Jun 4, 2012 No Comments ›› Pat Dollard
Excerpted from USA Today: BETHESDA, Md. – American troops are suffering more extensive physical damage — measured in lost arms and legs — to buried explosives in Afghanistan than ever before, according to data collected by the Army Surgeon General’s office.
This year through May, 60% of all combat amputation casualties in Afghanistan — 31 of 52 cases — were troops who lost two, three or four limbs, according to statistics. The vast majority are caused by makeshift bombs known as improvised explosive devices, or IEDs, the Army says.
In 2009, about one in four combat amputations involved multiple limb-loss. That increased to one in three in 2010 and nearly one in two last year, when there were a record 225 amputation cases in Afghanistan.
Half of the six American troops left quadruple amputees during 10 years of war in Iraq and Afghanistan, suffered their wounds this year, data show.
Two lethal trends in Taliban bombmaking are larger explosives targeting U.S. foot patrols and bombs that have less metal and are more difficult to find with detection devices, says the Army and the Joint IED Defeat Organization, or JIEDDO, the Pentagon’s lead agency for combating makeshift bombs.
“The blast is so devastating. You definitely see the more complex wounding,” says Army Maj. Gen. Richard Thomas, who served as surgeon general to U.S. Forces in Afghanistan for several months ending in February.
Marine Lance Cpl. Sean Adams, 19, of Gainesville, Ga., lost both legs, and his right arm and both hands were maimed in a blast Feb. 10 in Helmand Province. A combat engineer who was leading a patrol with a metal detector, he walked onto an IED buried in a narrow goat path without realizing it.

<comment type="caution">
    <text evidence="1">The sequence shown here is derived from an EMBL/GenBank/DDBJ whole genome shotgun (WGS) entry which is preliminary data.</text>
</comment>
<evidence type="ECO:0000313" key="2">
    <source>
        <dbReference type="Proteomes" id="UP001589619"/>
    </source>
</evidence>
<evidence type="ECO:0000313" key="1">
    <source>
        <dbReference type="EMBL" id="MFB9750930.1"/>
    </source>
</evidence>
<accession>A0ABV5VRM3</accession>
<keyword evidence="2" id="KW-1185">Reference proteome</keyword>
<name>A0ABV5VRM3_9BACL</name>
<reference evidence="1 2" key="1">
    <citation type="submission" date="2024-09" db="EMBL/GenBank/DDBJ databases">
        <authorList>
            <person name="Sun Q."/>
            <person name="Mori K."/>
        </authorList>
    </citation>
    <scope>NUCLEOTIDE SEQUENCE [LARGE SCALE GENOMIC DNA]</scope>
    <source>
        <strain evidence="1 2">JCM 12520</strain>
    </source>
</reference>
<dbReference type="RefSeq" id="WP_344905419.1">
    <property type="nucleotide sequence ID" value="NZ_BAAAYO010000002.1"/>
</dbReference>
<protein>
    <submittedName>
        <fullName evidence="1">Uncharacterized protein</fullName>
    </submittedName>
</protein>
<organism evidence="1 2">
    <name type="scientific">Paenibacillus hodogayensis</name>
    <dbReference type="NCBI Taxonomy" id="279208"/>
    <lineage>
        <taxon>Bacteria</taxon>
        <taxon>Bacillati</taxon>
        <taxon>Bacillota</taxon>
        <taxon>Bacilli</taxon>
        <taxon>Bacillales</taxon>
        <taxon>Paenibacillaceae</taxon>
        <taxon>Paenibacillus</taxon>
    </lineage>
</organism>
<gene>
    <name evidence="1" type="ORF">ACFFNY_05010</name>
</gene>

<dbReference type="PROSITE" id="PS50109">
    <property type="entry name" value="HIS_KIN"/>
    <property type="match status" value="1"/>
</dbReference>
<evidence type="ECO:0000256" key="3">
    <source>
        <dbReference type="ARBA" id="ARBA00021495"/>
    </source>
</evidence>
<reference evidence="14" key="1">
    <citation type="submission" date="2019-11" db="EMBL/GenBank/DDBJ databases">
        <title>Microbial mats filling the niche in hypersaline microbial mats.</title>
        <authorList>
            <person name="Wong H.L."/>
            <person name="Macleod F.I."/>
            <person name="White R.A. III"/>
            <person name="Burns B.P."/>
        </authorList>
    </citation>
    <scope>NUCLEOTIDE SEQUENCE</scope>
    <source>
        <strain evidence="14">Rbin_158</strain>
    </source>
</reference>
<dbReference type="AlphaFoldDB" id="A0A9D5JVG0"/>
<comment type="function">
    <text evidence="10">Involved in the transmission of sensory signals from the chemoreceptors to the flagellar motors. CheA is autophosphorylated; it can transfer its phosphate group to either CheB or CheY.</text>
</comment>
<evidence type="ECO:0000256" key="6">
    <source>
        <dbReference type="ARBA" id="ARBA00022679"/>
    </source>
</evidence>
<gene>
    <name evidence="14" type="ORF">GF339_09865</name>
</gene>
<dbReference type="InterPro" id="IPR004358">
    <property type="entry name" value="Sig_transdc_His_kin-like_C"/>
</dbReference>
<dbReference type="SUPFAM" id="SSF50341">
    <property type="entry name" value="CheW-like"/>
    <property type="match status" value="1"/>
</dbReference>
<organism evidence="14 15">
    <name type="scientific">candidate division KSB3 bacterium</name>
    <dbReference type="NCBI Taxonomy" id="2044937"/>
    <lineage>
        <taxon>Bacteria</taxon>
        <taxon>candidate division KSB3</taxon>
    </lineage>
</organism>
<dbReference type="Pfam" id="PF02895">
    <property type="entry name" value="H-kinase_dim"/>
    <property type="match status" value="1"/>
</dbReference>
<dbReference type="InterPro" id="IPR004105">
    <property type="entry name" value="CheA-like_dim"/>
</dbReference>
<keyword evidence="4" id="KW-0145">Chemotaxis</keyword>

“(It’s) not even a split-second. You got a pressure hitting your body. It’s just crazy,” says Adams, recuperating here at the Walter Reed National Military Medical Center. “Any time you take a step out there, it’s like, ‘Oh my God, am I about to step on a pressure plate or something?’ just because it’s so packed with IEDs.”
Military doctors studying wound patterns say it’s too early to tell whether this increase in severity will continue.
“It is a trend and certainly a trend worth watching,” says Army Col. Jeffrey Bailey, director of the Pentagon’s program for improving casualty care.
The military has responded by placing more highly skilled medical personnel on helicopters that retrieve wounded servicemembers from the battlefield, including critical care nurses from the Army and doctors and nurse anesthetists from the Air Force.
“We believe that by placing this higher-level medical capability farther forward faster, that we will be able to save the lives of more of these servicemembers,” says Brig. Gen. Bart Iddins, Air Force air mobility command surgeon.